Paycheck Protection Program Update: 12/22/2020
The new COVID relief bill that was passed by Congress last night has addressed some key PPP loan issues and concerns. Most importantly, expenses paid for with forgiven PPP funds WILL be deductible! Please see below for important implications resulting from the new bill.
Tax deductibility for PPP expenses
To the great relief of many business owners is that the legislation, which is being referred to as PPP2, ensures tax deductibility for business expenses paid with forgiven Paycheck Protection Program (PPP) loans. It also provides fresh PPP funding, makes Sec. 501(c)(6) not-for-profit organizations eligible for loans for the first time, and offers businesses facing severe revenue reductions the opportunity to apply for a second loan.
PPP2 specifies that business expenses paid with forgiven PPP loans are tax-deductible. This supersedes IRS guidance that such expenses could not be deducted and brings the policy in line with what many have argued was Congress’s intent when it created the original PPP as part of the $2 trillion Coronavirus Aid, Relief, and Economic Security (CARES) Act.
The bill clarifies that “no deduction shall be denied, no tax attribute shall be reduced, and no basis increase shall be denied, by reason of the exclusion from gross income provided” by Section 1106 of the CARES Act (which has been re-designated as Section 7A of the Small Business Act). This provision applies to loans under both the original PPP and subsequent PPP loans.
Some other key provisions in the bill include:
• $325 billion in aid for small businesses struggling after nine months of pandemic-induced economic hardships. The bill provides more than $284 billion to the U.S. Small Business Association (SBA) for first and second PPP forgivable small business loans and allocates $20 billion to provide Economic Injury Disaster Loan (EIDL) Grants to businesses in low-income communities. In addition, shuttered live venues, independent movie theaters, and cultural institutions will have access to $15 billion in dedicated funding while $12 billion will be set aside to help business in low-income and minority communities.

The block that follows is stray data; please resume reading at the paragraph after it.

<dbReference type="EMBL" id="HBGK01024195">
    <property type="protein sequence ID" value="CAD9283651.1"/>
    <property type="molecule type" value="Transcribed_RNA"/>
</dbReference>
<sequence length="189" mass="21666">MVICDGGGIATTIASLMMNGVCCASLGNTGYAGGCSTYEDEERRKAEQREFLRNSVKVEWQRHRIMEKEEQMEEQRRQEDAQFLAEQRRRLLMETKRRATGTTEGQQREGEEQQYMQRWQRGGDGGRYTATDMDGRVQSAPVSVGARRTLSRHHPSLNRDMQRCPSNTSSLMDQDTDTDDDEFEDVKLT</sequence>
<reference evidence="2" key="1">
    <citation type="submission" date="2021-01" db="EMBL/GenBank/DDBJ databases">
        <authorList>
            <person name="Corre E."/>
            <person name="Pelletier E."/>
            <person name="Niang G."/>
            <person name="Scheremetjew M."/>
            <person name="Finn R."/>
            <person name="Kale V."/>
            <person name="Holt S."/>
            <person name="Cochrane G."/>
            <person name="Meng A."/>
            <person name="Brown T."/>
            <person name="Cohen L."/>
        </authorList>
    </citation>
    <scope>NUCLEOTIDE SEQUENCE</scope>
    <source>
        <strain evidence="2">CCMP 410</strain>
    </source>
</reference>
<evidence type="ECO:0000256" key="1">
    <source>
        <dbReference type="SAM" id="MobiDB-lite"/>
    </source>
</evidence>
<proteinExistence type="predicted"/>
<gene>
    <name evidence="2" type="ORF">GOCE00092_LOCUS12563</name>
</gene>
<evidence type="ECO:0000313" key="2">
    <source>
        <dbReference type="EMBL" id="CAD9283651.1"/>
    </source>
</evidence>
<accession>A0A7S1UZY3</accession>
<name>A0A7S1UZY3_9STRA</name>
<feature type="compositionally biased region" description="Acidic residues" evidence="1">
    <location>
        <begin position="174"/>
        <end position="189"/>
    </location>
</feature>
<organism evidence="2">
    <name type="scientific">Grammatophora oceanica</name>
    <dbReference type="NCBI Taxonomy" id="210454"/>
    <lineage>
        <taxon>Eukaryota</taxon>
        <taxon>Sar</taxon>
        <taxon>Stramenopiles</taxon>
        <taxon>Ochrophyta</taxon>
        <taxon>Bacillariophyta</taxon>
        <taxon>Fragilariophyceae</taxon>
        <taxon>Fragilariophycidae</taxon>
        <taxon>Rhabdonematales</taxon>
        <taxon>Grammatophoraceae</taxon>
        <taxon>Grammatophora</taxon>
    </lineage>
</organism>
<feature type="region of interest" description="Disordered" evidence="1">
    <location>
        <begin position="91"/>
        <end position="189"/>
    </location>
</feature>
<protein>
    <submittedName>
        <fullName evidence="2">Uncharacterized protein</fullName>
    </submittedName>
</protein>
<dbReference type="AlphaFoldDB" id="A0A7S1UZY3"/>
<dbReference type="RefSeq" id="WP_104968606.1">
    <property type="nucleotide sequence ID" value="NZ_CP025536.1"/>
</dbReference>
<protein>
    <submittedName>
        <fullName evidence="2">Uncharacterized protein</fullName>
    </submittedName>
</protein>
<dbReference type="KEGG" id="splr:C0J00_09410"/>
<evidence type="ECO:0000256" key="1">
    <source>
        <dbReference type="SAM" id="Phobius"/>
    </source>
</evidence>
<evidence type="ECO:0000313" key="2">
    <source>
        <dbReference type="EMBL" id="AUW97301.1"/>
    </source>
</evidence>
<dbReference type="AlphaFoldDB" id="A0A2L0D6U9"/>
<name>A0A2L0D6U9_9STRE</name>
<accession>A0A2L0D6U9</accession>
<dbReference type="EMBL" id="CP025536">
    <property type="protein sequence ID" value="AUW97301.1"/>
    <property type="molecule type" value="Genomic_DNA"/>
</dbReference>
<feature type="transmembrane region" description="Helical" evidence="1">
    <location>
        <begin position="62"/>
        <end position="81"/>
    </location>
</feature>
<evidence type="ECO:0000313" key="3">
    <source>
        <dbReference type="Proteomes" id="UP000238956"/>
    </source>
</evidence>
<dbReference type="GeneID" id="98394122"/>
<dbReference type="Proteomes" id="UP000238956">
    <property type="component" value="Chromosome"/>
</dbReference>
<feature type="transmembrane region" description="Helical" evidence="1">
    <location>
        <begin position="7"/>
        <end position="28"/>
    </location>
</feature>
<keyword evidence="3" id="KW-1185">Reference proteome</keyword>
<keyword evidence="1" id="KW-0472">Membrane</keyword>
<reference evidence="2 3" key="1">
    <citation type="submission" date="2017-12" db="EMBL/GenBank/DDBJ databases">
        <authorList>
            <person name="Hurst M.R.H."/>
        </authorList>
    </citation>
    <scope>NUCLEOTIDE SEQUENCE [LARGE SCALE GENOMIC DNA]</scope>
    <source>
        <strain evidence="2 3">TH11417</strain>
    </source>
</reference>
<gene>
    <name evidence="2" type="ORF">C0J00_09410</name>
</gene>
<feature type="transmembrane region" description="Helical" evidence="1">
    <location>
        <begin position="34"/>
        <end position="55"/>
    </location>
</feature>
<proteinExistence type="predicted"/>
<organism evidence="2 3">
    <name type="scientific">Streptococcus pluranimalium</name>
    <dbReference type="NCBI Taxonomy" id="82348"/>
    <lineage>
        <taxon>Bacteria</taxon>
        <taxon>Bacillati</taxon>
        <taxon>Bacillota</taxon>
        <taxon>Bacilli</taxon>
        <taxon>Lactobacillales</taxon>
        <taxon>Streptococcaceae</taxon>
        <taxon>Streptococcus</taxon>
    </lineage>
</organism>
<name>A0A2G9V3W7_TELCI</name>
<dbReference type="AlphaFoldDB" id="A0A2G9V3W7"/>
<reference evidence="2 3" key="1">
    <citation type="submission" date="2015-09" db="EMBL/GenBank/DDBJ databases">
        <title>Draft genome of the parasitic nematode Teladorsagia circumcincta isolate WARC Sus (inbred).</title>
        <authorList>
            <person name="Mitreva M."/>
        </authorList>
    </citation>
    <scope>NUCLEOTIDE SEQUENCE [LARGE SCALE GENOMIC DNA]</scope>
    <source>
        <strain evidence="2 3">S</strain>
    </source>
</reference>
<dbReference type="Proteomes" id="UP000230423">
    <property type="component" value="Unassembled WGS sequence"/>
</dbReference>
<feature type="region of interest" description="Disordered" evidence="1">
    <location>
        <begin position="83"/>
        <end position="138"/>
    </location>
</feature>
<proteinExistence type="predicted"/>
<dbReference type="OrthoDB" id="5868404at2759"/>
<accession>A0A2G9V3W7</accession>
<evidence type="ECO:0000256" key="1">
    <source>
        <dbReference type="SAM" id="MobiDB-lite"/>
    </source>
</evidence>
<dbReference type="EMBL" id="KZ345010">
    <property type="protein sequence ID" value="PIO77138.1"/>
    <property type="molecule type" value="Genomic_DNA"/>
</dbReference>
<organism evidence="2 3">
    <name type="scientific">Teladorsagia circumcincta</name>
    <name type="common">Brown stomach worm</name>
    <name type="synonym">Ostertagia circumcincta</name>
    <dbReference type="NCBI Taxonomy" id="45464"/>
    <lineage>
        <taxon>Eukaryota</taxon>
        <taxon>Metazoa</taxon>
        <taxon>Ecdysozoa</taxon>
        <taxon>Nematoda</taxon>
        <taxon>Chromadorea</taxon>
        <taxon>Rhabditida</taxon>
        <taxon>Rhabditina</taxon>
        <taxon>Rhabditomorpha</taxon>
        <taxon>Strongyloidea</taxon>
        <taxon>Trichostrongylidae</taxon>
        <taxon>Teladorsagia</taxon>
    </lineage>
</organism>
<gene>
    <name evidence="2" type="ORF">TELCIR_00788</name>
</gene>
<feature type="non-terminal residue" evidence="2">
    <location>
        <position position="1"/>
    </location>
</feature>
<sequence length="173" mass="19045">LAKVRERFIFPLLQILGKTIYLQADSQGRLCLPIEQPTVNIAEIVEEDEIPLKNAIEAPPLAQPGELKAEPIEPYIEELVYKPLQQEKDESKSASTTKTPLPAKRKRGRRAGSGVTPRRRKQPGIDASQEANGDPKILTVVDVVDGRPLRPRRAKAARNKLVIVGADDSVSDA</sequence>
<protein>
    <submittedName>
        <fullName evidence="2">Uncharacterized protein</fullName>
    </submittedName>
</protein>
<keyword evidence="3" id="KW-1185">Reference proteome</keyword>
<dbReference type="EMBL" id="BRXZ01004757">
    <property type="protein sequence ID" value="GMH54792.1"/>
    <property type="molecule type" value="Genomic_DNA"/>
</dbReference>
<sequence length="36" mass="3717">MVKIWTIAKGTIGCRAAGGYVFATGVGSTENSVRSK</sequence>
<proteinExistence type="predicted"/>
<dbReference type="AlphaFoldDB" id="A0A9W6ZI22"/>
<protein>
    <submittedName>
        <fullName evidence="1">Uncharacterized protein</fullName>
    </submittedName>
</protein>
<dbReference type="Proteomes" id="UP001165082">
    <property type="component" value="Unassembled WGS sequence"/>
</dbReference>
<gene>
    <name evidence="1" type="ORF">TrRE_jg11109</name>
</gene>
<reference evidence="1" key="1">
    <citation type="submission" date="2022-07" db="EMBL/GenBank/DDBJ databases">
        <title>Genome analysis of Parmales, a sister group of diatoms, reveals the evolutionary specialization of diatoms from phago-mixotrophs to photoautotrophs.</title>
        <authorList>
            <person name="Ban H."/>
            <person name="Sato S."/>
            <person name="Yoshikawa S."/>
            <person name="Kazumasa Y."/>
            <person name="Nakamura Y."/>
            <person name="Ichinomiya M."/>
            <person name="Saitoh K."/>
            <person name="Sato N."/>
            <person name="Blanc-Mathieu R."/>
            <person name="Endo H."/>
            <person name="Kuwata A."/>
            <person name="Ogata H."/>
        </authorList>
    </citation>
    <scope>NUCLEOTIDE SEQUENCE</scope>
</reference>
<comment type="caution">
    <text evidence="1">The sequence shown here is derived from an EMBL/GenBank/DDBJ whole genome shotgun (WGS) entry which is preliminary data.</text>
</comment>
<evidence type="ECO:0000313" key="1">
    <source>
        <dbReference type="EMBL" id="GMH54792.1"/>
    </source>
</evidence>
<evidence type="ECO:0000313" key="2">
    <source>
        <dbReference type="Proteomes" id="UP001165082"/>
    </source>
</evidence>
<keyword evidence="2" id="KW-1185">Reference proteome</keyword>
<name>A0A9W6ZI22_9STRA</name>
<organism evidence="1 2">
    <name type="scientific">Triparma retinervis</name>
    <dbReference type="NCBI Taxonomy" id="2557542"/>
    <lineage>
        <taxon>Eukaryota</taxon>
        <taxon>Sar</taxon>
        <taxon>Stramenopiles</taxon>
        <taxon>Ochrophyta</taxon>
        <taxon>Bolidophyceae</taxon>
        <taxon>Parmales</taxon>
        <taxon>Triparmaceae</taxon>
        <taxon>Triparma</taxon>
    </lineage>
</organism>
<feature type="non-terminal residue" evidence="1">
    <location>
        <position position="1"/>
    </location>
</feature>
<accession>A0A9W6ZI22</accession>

• $166 billion for economic impact payments of $600 for individuals making up to $75,000 per year and $1,200 for married couples making up to $150,000 per year, as well as a $600 payment for each child dependent.
• $120 billion to provide workers receiving unemployment benefits a $300 per week supplement from Dec. 26 until March 14, 2021. This bill also extends the Pandemic Unemployment Assistance (PUA) program, with expanded coverage to the self-employed, gig workers, and others in nontraditional employment, and the Pandemic Emergency Unemployment Compensation (PEUC) program, which provides additional weeks of federally funded unemployment benefits to individuals who exhaust their regular state benefits.
• $25 billion in emergency rental aid and an extension of the national eviction moratorium through Jan. 31, 2021.
• $45 billion in transportation funding, including $16 billion for airlines, $14 billion for transit systems, $10 billion for state highways, $2 billion each for airports and intercity buses, and $1 billion for Amtrak.
• $82 billion in funding for colleges and schools, including support for HVAC repair and replacement to mitigate virus transmission, and $10 billion in child care assistance.
• $22 billion for health-related expenses incurred by state, local, Tribal, and territorial governments.
• $13 billion for emergency food assistance, including a 15% increase for six months in Supplemental Nutrition Assistance Program benefits.
• $7 billion for broadband expansion.
The bill also extends the employee retention tax credit and several expiring tax provisions and temporarily allows a 100% business expense deduction for meals (rather than the current 50%) as long as the expense is for food or beverages provided by a restaurant. This provision is effective for expenses incurred after Dec. 31, 2020, and expires at the end of 2022.
For more information about eligibility and loan terms please click here.
*Resource: The Journal of Accountancy, Jeff Drew, 12/21/2020
As more information is released we will continue to keep you informed.